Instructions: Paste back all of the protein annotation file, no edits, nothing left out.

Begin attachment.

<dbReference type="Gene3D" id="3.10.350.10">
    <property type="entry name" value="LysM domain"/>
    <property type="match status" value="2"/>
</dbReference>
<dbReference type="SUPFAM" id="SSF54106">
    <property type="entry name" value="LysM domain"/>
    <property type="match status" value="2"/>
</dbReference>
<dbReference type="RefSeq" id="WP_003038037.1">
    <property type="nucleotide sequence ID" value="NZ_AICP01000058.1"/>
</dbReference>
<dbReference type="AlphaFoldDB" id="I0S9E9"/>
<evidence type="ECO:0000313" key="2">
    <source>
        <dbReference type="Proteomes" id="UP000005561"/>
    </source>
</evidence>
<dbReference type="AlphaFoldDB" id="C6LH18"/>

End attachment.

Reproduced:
<dbReference type="Gene3D" id="3.10.350.10">
    <property type="entry name" value="LysM domain"/>
    <property type="match status" value="2"/>
</dbReference>
<dbReference type="SUPFAM" id="SSF54106">
    <property type="entry name" value="LysM domain"/>
    <property type="match status" value="2"/>
</dbReference>
<dbReference type="RefSeq" id="WP_003038037.1">
    <property type="nucleotide sequence ID" value="NZ_AICP01000058.1"/>
</dbReference>
<dbReference type="AlphaFoldDB" id="I0S9E9"/>
<evidence type="ECO:0000313" key="2">
    <source>
        <dbReference type="Proteomes" id="UP000005561"/>
    </source>
</evidence>
<dbReference type="AlphaFoldDB" id="C6LH18"/>